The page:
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Fetherston, Richard Herbert Joseph (1864–1943)

by Frank M. C. Forster

This article was published in Australian Dictionary of Biography, Volume 8, (MUP), 1981

Richard Herbert Joseph Fetherston (1864-1943), medical practitioner, was born on 2 May 1864 at the Melbourne Lying-in Hospital (now Royal Women's Hospital), son of Gerald Henry Fetherston (1829-1901), resident surgeon, and his wife Sarah Ellen, née Harvey, who had been matron. His father, born in County Roscommon, Ireland, had settled in Melbourne in 1860 after several years as a ship's surgeon.

'Bertie' Fetherston was educated at Wesley College and the Alma Road Grammar School. In 1881 he went to Dublin, where he was admitted as licentiate of the Royal College of Surgeons in Ireland (1884) and licentiate in medicine and midwifery, King and Queen's College of Physicians in Ireland (1885). He then went to the University of Edinburgh where he graduated (M.B., Ch.M. 1886). His thesis for M.D. was accepted by that university in 1888 and he received the M.D., Melbourne (ad eund) the next year.

Returning to Melbourne in 1887, Fetherston joined his father in Prahran. However, he soon accepted appointment as resident medical officer at the Women's Hospital. His father was a member of the honorary staff there and when he retired in 1891, Fetherston succeeded him, serving until 1914 when he resigned to accept appointment as the first honorary gynaecologist to the (Royal) Melbourne Hospital. He retired from there in 1924. At both hospitals he was a successful clinical teacher and lecturer and was an examiner for the University of Melbourne. In 1891 he had recommenced working in Prahran. He took in a partner, R. N. Wawn, in 1911, started in Collins Street specializing in obstetrics and gynaecology the following year, and left the Prahran practice in 1913.

As had his father, Fetherston served Prahran well as medical officer and as local councillor. In 1921 he was elected to the Legislative Assembly, but found politics not to his liking and retired after defeat in 1924. He was also medical officer to the Blind and Deaf and Dumb asylums and to Wesley College. His many posts in the British Medical Association included president in 1911 of the Victorian branch, founder-member in 1912 of the federal committee, and director of the Australasian Medical Publishing Co. He remained a councillor of the Victorian branch and a trustee of the Medical Society of Victoria until his death—in 1935 he was elected a vice-president of the parent body when it held its annual meeting in Melbourne, a signal honour. He was a fellow of the College of Surgeons of Australasia (1927).

Fetherston's contributions were perhaps greatest in the military sphere. He was gazetted surgeon with the relative rank of captain in the Victorian Militia in 1887 and had attained the rank of lieutenant-colonel at the outbreak of World War I. He volunteered for active service but on 15 August 1914 was appointed director-general of medical services, based in Melbourne, with the task of raising the medical service for the Australian Imperial Force. In 1915 he made a tour of inspection and reorganization of the Australian Army Medical Corps, visiting Egypt, Gallipoli and England. He was promoted major general in 1916 and made another inspection tour in 1918. He was retired at his own request shortly after the end of the war.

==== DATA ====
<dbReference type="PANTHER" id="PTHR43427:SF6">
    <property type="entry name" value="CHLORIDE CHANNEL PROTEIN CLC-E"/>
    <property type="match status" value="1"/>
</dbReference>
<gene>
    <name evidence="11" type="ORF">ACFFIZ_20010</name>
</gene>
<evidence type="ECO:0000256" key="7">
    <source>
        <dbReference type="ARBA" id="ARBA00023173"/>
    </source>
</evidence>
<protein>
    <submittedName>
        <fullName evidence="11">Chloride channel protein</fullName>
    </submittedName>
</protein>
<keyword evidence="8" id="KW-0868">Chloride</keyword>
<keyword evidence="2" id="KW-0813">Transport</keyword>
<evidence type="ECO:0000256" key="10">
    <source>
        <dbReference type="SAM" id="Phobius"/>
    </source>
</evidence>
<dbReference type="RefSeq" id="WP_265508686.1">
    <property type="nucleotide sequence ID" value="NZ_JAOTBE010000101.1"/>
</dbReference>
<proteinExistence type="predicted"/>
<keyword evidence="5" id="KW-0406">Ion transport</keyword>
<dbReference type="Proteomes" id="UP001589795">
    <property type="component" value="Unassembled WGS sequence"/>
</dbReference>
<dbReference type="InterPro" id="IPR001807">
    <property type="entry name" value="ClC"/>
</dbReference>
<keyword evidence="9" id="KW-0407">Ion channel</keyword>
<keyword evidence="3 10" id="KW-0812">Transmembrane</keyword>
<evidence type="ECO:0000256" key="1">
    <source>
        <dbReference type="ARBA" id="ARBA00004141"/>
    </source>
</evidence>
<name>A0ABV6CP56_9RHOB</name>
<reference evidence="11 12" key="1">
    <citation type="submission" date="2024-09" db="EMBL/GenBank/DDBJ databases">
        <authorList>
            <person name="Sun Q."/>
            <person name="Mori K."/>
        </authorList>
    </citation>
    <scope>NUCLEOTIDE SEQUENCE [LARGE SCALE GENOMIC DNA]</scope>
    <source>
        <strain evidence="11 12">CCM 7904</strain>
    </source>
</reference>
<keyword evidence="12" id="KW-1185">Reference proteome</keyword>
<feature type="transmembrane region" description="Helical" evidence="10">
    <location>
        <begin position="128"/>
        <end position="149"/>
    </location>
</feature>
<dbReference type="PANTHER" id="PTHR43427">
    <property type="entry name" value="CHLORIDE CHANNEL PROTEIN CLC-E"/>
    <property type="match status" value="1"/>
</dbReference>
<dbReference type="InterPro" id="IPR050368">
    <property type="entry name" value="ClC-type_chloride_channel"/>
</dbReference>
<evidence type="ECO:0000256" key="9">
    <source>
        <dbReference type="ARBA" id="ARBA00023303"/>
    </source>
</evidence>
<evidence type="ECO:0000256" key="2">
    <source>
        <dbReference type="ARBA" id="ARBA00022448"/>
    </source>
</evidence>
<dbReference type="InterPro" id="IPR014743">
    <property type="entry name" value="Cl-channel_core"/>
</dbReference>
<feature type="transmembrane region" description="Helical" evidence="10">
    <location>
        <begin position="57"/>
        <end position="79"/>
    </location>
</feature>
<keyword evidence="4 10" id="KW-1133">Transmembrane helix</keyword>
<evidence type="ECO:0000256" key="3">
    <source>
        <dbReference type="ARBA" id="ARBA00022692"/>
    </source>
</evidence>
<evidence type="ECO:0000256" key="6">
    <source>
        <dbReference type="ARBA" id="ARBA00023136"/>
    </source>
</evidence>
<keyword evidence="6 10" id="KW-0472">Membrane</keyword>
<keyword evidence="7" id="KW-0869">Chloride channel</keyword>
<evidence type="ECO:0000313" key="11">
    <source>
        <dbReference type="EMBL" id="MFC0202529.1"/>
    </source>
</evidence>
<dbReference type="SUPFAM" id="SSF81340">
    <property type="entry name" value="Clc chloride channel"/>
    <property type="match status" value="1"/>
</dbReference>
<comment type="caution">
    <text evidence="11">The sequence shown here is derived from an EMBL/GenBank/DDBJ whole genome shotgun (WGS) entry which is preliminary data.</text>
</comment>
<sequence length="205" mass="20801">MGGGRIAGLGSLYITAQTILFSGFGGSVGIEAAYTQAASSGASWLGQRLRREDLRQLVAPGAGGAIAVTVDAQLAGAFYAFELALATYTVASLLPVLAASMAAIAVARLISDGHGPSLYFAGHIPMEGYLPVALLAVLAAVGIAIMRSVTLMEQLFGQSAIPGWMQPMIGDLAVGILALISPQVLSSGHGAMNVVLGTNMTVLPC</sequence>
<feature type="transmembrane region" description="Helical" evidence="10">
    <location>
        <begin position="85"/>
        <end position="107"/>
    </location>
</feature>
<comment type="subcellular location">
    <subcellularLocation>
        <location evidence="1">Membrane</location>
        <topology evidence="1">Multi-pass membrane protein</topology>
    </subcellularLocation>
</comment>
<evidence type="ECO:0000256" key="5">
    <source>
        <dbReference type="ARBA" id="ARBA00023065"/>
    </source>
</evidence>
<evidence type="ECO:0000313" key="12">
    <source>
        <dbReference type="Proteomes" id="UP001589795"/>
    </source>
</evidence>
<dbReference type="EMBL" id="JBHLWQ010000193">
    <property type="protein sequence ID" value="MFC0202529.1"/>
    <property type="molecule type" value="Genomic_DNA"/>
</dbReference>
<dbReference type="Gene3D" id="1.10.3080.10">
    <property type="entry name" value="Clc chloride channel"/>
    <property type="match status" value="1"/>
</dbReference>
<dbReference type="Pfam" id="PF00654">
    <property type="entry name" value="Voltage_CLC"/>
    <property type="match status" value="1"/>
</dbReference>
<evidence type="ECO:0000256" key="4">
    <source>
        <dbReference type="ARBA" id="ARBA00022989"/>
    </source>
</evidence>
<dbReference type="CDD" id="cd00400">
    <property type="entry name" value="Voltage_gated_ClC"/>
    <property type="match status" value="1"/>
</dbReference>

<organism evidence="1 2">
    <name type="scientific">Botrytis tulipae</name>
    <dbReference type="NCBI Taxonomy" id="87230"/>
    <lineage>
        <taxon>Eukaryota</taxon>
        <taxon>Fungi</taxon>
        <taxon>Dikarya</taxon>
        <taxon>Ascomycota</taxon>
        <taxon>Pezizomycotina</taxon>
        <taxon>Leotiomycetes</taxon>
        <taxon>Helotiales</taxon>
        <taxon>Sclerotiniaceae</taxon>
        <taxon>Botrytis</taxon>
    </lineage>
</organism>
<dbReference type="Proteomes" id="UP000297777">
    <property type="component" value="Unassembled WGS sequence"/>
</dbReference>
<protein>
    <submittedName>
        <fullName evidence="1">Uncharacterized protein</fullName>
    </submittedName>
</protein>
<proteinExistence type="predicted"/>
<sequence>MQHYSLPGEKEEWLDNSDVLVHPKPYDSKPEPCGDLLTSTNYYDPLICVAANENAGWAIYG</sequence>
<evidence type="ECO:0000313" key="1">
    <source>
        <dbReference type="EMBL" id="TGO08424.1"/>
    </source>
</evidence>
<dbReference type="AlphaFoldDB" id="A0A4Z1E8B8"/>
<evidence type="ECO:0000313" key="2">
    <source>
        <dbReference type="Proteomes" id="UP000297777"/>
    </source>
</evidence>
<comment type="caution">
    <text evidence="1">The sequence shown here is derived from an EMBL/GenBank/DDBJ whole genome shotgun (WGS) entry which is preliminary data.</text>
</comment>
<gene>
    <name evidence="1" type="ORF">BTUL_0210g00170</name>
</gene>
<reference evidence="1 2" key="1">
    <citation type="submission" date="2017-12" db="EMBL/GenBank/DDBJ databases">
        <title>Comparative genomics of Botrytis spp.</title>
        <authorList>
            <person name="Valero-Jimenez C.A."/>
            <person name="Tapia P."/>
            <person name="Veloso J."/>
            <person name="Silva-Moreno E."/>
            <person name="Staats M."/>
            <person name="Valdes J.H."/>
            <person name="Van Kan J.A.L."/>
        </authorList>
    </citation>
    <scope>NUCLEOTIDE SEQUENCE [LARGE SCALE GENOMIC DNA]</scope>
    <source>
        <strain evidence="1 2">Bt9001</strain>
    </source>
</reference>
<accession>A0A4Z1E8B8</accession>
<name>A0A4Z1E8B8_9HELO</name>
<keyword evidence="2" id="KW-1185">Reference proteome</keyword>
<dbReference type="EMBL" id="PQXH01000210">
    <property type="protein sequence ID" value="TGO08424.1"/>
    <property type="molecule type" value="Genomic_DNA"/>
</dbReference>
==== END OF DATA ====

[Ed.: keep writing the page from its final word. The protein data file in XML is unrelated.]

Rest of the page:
Despite a meagre staff, small salary and frustration at not being released for active service, Fetherston worked with remarkable energy and enthusiasm. Official historian A. G. Butler paid tribute to his 'absolute impartiality' and wholehearted devotion to duty. Fetherston had urged the appointment of (Sir) Neville Howse as director-general of medical services overseas and continued to support him, though obliged to implement government policies such as acceptance of lower standards of fitness for recruits, which Howse strenuously opposed. Major General Rupert Downes remembered Fetherston's decisiveness, hatred of humbug, and fearlessness 'both moral and physical'.

Fetherston was short, compact in build, and bearded. Imperturbable and shrewd, he was ready to give sound advice and sensible help. He was a follower of outdoor sports and a member of the Melbourne Cricket and Victoria Racing clubs. On 4 July 1894 he had married Victoria Amelia Gourlay at South Yarra Presbyterian Church. He died at his St Kilda home on 3 June 1943, survived by two sons and a daughter. He is remembered by the medical profession by the triennial Fetherston Memorial Lecture on a subject relating to maternal welfare.

Select Bibliography

  • A. G. Butler (ed), The Official History of the Australian Army Medical Services in the War of 1914-1918, vols 1, 2, 3 (Melb 1930, Canb 1940, 1943)
  • C. E. Sayers, The Women's (Melb, 1956)
  • Medical Journal of Australia, 21 Aug, 11 Sept 1943, 12 Jan 1957
  • Age (Melbourne) 4 June 1943
  • Argus (Melbourne), 4 June 1943
  • Fetherston papers (Royal Women's Hospital, Melbourne, Archives, and Australian War Memorial).

Citation details

Frank M. C. Forster, 'Fetherston, Richard Herbert Joseph (1864–1943)', Australian Dictionary of Biography, National Centre of Biography, Australian National University, http://adb.anu.edu.au/biography/fetherston-richard-herbert-joseph-6163/text10587, published in hardcopy 1981, accessed online 2 August 2014.

This article was first published in hardcopy in Australian Dictionary of Biography, Volume 8, (MUP), 1981

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